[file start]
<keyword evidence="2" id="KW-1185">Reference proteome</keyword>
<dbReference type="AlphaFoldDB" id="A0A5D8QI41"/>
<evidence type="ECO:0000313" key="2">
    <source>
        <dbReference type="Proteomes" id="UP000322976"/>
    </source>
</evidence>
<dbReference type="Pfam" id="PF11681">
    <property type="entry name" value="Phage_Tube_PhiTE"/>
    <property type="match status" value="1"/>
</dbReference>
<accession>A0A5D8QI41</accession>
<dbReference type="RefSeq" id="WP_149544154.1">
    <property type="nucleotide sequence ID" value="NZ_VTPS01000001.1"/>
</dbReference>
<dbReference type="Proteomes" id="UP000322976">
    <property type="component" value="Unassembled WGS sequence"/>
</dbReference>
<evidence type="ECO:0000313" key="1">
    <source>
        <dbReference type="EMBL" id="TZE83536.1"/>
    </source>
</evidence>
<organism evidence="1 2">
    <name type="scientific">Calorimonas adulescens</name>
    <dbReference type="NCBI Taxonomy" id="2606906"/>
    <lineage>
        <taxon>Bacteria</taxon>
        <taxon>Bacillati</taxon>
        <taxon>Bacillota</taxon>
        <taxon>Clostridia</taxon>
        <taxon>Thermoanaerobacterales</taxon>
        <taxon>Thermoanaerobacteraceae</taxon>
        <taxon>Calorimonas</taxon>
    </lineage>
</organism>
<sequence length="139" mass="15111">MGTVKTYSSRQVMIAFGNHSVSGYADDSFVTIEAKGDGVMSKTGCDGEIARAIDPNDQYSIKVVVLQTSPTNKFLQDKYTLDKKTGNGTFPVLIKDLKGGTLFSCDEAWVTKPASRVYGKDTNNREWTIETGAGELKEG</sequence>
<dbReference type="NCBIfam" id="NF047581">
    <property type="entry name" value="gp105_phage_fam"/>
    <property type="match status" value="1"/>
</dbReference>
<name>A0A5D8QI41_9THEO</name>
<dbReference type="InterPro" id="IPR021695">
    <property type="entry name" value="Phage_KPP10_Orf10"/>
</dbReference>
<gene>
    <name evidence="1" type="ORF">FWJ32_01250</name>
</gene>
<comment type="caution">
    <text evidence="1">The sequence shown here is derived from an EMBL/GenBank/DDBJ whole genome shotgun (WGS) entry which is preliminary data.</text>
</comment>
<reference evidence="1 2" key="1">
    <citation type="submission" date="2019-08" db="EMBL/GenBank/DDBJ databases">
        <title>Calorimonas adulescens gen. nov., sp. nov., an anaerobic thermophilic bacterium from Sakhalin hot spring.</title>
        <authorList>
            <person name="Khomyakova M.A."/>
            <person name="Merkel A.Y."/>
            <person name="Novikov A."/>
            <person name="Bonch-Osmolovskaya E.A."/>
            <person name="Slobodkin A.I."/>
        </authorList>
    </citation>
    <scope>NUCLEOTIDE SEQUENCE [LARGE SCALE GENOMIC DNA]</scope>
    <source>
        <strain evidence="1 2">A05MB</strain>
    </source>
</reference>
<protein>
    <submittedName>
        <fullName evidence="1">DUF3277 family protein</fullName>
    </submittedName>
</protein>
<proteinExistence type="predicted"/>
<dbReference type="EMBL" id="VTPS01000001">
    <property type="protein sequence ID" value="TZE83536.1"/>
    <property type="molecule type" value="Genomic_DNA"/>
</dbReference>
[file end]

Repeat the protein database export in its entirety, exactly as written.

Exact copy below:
<keyword evidence="2" id="KW-1185">Reference proteome</keyword>
<dbReference type="AlphaFoldDB" id="A0A5D8QI41"/>
<evidence type="ECO:0000313" key="2">
    <source>
        <dbReference type="Proteomes" id="UP000322976"/>
    </source>
</evidence>
<dbReference type="Pfam" id="PF11681">
    <property type="entry name" value="Phage_Tube_PhiTE"/>
    <property type="match status" value="1"/>
</dbReference>
<accession>A0A5D8QI41</accession>
<dbReference type="RefSeq" id="WP_149544154.1">
    <property type="nucleotide sequence ID" value="NZ_VTPS01000001.1"/>
</dbReference>
<dbReference type="Proteomes" id="UP000322976">
    <property type="component" value="Unassembled WGS sequence"/>
</dbReference>
<evidence type="ECO:0000313" key="1">
    <source>
        <dbReference type="EMBL" id="TZE83536.1"/>
    </source>
</evidence>
<organism evidence="1 2">
    <name type="scientific">Calorimonas adulescens</name>
    <dbReference type="NCBI Taxonomy" id="2606906"/>
    <lineage>
        <taxon>Bacteria</taxon>
        <taxon>Bacillati</taxon>
        <taxon>Bacillota</taxon>
        <taxon>Clostridia</taxon>
        <taxon>Thermoanaerobacterales</taxon>
        <taxon>Thermoanaerobacteraceae</taxon>
        <taxon>Calorimonas</taxon>
    </lineage>
</organism>
<sequence length="139" mass="15111">MGTVKTYSSRQVMIAFGNHSVSGYADDSFVTIEAKGDGVMSKTGCDGEIARAIDPNDQYSIKVVVLQTSPTNKFLQDKYTLDKKTGNGTFPVLIKDLKGGTLFSCDEAWVTKPASRVYGKDTNNREWTIETGAGELKEG</sequence>
<dbReference type="NCBIfam" id="NF047581">
    <property type="entry name" value="gp105_phage_fam"/>
    <property type="match status" value="1"/>
</dbReference>
<name>A0A5D8QI41_9THEO</name>
<dbReference type="InterPro" id="IPR021695">
    <property type="entry name" value="Phage_KPP10_Orf10"/>
</dbReference>
<gene>
    <name evidence="1" type="ORF">FWJ32_01250</name>
</gene>
<comment type="caution">
    <text evidence="1">The sequence shown here is derived from an EMBL/GenBank/DDBJ whole genome shotgun (WGS) entry which is preliminary data.</text>
</comment>
<reference evidence="1 2" key="1">
    <citation type="submission" date="2019-08" db="EMBL/GenBank/DDBJ databases">
        <title>Calorimonas adulescens gen. nov., sp. nov., an anaerobic thermophilic bacterium from Sakhalin hot spring.</title>
        <authorList>
            <person name="Khomyakova M.A."/>
            <person name="Merkel A.Y."/>
            <person name="Novikov A."/>
            <person name="Bonch-Osmolovskaya E.A."/>
            <person name="Slobodkin A.I."/>
        </authorList>
    </citation>
    <scope>NUCLEOTIDE SEQUENCE [LARGE SCALE GENOMIC DNA]</scope>
    <source>
        <strain evidence="1 2">A05MB</strain>
    </source>
</reference>
<protein>
    <submittedName>
        <fullName evidence="1">DUF3277 family protein</fullName>
    </submittedName>
</protein>
<proteinExistence type="predicted"/>
<dbReference type="EMBL" id="VTPS01000001">
    <property type="protein sequence ID" value="TZE83536.1"/>
    <property type="molecule type" value="Genomic_DNA"/>
</dbReference>